Armor Piercing (AP): Armor-piercing ammunition looks like ball from the outside, but it replaces part of the lead core with a hardened steel penetrator. When it hits a hard target, the jacket and lead will flatten out against it, while the steel core (being harder and less malleable) will continue through. Unfortunately, there are a number of restrictions on AP ammo in the US today at the state and local levels. Federally, importation and manufacture of AP ammo is prohibited (except for military and police sales). The AP already in the country can be bought and sold, but there's no new stuff coming in. The only fairly common AP bullets are from surplus .30-06 ammunition. They can be found as complete cartridges or just as pulled bullets suitable for handloading. Fortunately for the handloader, these .30-06 bullets have an actual diameter of .308", making them usable in a several different calibers, including 7.62x51 (.308) and all the .300 Magnums. AP can be found in other calibers, but it is generally collectible, and sells for several dollars per round (and can't be found in bulk). Having some of this neat stuff around is definitely worthwhile - you never know when you might have a use for it, and it probably won't be too long before what's left is banned.

      One special type of AP ammo is NATO SS109/M855 designated .223 ammunition, which can be identified by a green-painted tip. It has a steel core and behaves like AP ammo, but the ATF had ruled that it is not legally armor piercing. As a result, it is easily available and unregulated (at least at the federal level). SS109 ammunition has better penetration and long range capability than normal M193 (NATO- spec) ball, but lacks the latter's fragmenting properties. I consider a .223 rifle to be a short-range weapon and don't expect any long-range capability from mine, so I use 55gr normal ball. Someone relying more heavily on a .223 should have a lot of SS109 on hand.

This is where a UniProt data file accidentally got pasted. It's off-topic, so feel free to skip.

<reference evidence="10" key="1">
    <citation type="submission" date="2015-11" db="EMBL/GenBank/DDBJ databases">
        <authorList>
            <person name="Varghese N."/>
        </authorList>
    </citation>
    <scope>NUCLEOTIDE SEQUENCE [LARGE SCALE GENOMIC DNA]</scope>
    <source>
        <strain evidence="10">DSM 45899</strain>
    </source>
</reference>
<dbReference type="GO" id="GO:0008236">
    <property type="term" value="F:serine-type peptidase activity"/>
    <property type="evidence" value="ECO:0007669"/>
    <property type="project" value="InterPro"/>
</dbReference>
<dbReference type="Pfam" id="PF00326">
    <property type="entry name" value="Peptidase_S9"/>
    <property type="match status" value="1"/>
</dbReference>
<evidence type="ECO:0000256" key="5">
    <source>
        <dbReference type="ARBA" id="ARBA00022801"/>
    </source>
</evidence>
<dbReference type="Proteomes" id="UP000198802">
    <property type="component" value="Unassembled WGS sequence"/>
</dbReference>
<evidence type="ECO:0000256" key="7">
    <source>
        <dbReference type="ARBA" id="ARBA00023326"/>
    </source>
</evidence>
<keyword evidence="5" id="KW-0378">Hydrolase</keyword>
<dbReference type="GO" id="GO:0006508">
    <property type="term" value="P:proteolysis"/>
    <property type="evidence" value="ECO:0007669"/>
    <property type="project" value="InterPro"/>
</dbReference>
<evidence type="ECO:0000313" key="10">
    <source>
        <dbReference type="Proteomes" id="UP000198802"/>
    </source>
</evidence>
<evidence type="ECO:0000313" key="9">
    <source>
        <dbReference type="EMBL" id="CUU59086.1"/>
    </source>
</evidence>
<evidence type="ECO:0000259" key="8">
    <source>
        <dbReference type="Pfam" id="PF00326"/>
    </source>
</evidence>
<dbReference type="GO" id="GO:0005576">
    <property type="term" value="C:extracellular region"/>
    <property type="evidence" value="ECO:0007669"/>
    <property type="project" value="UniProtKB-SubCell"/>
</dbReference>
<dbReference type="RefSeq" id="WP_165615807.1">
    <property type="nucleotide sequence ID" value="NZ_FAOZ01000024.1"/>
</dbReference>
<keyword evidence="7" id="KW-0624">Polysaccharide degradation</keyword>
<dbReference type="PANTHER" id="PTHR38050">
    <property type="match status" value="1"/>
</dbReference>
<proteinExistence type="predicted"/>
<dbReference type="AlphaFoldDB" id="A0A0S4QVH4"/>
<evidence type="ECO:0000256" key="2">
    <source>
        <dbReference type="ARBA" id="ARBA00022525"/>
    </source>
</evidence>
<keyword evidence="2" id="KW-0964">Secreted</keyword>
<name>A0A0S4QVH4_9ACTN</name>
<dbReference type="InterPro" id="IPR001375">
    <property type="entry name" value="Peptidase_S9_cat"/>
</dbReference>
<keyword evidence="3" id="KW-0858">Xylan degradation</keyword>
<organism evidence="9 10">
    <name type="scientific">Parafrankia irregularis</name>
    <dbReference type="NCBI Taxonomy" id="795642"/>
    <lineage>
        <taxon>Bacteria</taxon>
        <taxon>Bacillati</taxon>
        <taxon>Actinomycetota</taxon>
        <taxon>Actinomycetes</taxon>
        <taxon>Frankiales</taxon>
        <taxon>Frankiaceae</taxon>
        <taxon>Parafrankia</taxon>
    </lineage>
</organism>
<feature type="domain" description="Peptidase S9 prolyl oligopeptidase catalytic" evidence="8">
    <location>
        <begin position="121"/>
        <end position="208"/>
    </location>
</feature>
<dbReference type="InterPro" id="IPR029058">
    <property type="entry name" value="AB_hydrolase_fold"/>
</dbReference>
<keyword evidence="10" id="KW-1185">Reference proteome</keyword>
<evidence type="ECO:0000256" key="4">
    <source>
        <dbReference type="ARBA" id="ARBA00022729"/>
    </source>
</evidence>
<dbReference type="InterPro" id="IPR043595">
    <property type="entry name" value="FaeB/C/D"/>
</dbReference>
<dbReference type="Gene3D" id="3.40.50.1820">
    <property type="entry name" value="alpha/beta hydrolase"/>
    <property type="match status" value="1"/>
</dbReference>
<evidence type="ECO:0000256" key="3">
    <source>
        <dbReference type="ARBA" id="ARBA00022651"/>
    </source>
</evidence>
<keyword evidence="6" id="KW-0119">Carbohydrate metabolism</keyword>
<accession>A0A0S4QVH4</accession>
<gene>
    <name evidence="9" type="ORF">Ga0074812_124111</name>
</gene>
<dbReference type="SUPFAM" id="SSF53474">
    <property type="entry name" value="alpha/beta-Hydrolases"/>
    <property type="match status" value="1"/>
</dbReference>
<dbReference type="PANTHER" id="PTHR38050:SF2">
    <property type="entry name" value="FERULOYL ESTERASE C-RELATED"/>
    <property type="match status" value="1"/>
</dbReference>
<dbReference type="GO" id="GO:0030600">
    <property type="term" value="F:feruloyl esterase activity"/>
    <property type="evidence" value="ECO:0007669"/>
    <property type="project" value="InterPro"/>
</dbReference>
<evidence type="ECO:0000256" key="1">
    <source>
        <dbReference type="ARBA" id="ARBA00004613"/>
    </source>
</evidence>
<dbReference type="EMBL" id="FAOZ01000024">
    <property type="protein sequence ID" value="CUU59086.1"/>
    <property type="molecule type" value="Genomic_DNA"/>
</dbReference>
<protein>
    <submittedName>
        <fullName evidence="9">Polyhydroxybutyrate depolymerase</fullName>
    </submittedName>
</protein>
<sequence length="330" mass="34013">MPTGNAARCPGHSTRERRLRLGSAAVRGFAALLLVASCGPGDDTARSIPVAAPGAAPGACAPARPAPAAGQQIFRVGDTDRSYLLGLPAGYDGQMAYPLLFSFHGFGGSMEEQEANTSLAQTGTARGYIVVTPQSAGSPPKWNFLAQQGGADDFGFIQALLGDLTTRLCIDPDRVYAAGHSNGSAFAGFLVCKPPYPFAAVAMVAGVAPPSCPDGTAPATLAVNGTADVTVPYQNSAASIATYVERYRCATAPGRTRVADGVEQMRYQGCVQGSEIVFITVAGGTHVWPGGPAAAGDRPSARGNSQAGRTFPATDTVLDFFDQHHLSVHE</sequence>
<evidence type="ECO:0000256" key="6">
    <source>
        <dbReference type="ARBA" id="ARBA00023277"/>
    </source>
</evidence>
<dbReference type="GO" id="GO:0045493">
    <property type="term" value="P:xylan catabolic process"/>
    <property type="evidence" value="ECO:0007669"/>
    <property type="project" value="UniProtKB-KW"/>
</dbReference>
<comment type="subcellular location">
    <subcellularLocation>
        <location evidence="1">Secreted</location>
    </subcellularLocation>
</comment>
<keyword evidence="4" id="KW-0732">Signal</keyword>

Tracer: Tracer ammunition is like regular ball, but the base of the bullet contains small flammable compound. This compound burns brightly after the bullet is fired, allowing the shooter (as well as anyone else watching) to see where the bullet is going. The main purpose of these rounds is to facilitate aiming of machine guns - many national militaries use tracers at regular intervals in ammo belts, so that a machine gun may be roughly aimed just by watching the tracers. Another use that has been devised is to load two or three tracers as the last rounds in a large rifle magazine. Thus when you see tracers, you know that it's time to reload. As most of us don't have belt-fed machine guns, our only practical use for tracers is that magazine tactic. Personally, I think that any speed advantage gained would be overshadowed by the disadvantage of those tracers allowing other people to see your position, although it might be worthwhile in very large mags, such as Beta-C 100 round drums.

    Exotic ammo: There are several other types of unusual ammunition that can be found for some rifles, usually as collector'' items. During the Second World War, many types of specialty ammunition were developed, including incendiary, a combination armor-piercing/incendiary, explosive, and smoke (like a tracer, but trailing smoke for easier daytime visibility). While these are really neat, they are quite uncommon to find and expensive. The most common caliber will be .30-06, and will be found only as complete cartridges (not many people want to mess around with trying to extract explosive or incendiary bullets). I don't recommend trying to use any of these exotic rounds for serious work, for even if you can find more than a handful of them, they are decades-old surplus and may have become either dangerously volatile or complete duds. Use them at your own risk.